On February 9, 2012, fifteen speakers at the second annual TEDxManitoba conference, including two from Mennonite Brethren churches, animated the day with their “ideas worth spreading.” Technology Education Design is a secular, nonprofit project that believes passionately in the power of ideas to change attitudes, lives, and ultimately the world. Their online site www.ted.com/talks attracts a global audience in the millions.
After the conference was over, I stepped back to look for unplanned common themes that connected the diverse presentations. It was fascinating to note how frequently the concept of “non-polarized” or “non-dual” thinking appeared in the various talks.
One of the secular speakers, TJ Dawe, referenced the teachings of Christian writer Richard Rohr to explain how humans usually think in diads, or opposites. “Are you with me or against me? Are you right or are you wrong?” Dawe made the point that this kind of dualistic thinking usually leads to lose-lose situations.
In her talk, Wilma Derksen – an MB – outlined her journey to forgiveness after the murder of daughter Candace 27 years ago. For her, the pathway to forgiveness meant breaking the polarity between love and justice.
Ancient biblical wisdom
It seems that many of us – Christian and secular alike – are rediscovering an ancient truth sung about in Psalm 23, the Shepherd’s Song. At the heart of the psalm, in verse 5, we find two phrases that appear to oppose each other.
The first, “You prepare a table before me,” signals the world is good. In Palestine, when the heat of summer comes, it’s time to take the sheep on a long trek into the high country to find cooler weather and grass to eat. Author W. Phillip Keller, a modern shepherd, describes how every spring he took his children up to the summer meadows, where they would spend days combing over the grass, plucking out the white cammas flowers. If the lambs even nibbled a few of these poisonous leaves, they would stiffen up and die. For us, when the Good Shepherd prepares the table, the world is good.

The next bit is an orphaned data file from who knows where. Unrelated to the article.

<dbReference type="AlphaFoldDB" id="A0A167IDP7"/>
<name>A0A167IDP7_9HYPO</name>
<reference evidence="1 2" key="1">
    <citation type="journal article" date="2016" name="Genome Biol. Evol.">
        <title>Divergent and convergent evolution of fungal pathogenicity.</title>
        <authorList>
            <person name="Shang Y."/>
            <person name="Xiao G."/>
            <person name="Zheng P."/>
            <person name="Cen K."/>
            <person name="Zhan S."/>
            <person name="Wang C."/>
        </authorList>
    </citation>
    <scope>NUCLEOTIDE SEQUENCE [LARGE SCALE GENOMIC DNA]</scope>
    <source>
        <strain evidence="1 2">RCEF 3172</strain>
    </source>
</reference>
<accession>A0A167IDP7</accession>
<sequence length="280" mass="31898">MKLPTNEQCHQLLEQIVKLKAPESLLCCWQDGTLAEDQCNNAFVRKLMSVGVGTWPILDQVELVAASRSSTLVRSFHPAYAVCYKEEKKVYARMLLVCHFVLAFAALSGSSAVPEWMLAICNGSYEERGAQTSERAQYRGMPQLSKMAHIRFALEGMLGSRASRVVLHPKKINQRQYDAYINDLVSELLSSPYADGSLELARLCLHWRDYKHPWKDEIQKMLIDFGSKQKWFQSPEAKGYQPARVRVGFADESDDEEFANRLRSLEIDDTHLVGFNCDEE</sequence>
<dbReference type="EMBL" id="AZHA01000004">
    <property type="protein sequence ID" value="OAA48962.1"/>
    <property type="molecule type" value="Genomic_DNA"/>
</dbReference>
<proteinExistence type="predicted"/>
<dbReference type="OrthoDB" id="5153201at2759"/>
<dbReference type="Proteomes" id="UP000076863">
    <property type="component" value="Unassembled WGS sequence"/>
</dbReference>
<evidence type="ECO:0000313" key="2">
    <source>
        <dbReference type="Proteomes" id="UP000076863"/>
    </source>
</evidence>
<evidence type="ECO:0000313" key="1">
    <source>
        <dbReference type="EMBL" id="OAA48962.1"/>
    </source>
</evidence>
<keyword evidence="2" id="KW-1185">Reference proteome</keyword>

The second phrase of verse five, “in the presence of my enemies,” signals the world is dangerous. On the high meadows in summer, there are cougars and coyotes and wolves. These carnivores aren’t inherently evil, but to survive, predators must eat meat. For the sheep, the presence of enemies means death is the natural, inevitable outcome. In the presence of enemies, evil is real.
Psalm 23:5 seems to hold out a choice of two different postures for facing the world. On one hand, if we believe the Good Shepherd prepares a table for us and the world is good, we “sheep” can maintain a posture of trust, grazing and lying down in safety. On the other hand, if we believe that enemies are present and evil is real, we must adopt a posture of fear, agitated huddling, and panicked stampeding.
But Psalm 23 embraces non-dualistic thinking. Both halves of the verse are true. Both understandings of the world are real.
At the beginning of the psalm, near the stability of home range, the psalmist says: the Lord is my shepherd; he makes me lie down; he leads me; he refreshes my soul. At the end, the sheep return again to the safety of the fold, where they “dwell in the house of the Lord forever.” The language at the beginning and end reads like a detached account, talking about the Good Shepherd in third-person language.
But at the heart of the psalm, when the sheep come face to face with danger, evil, and death, the psalmist sets aside third-person language, shifting to second person – the language of relationship.
“Even though I walk through the darkest valley, I will fear no evil, for you are with me; your rod and your staff, they comfort me. You prepare a table before me in the presence of my enemies.” Our close relationship with the Good Shepherd helps us hold in tension two opposite truths.
The Easter message of our faith is that the Good Shepherd knows, by experience, the reality of betrayal, abandonment, and death. And the Good Shepherd knows, by experience, the stronger truth of God’s goodness and resurrection life.
Yes, evil is real, and yes, the table is prepared before us. In this tension, we can choose a posture of trust.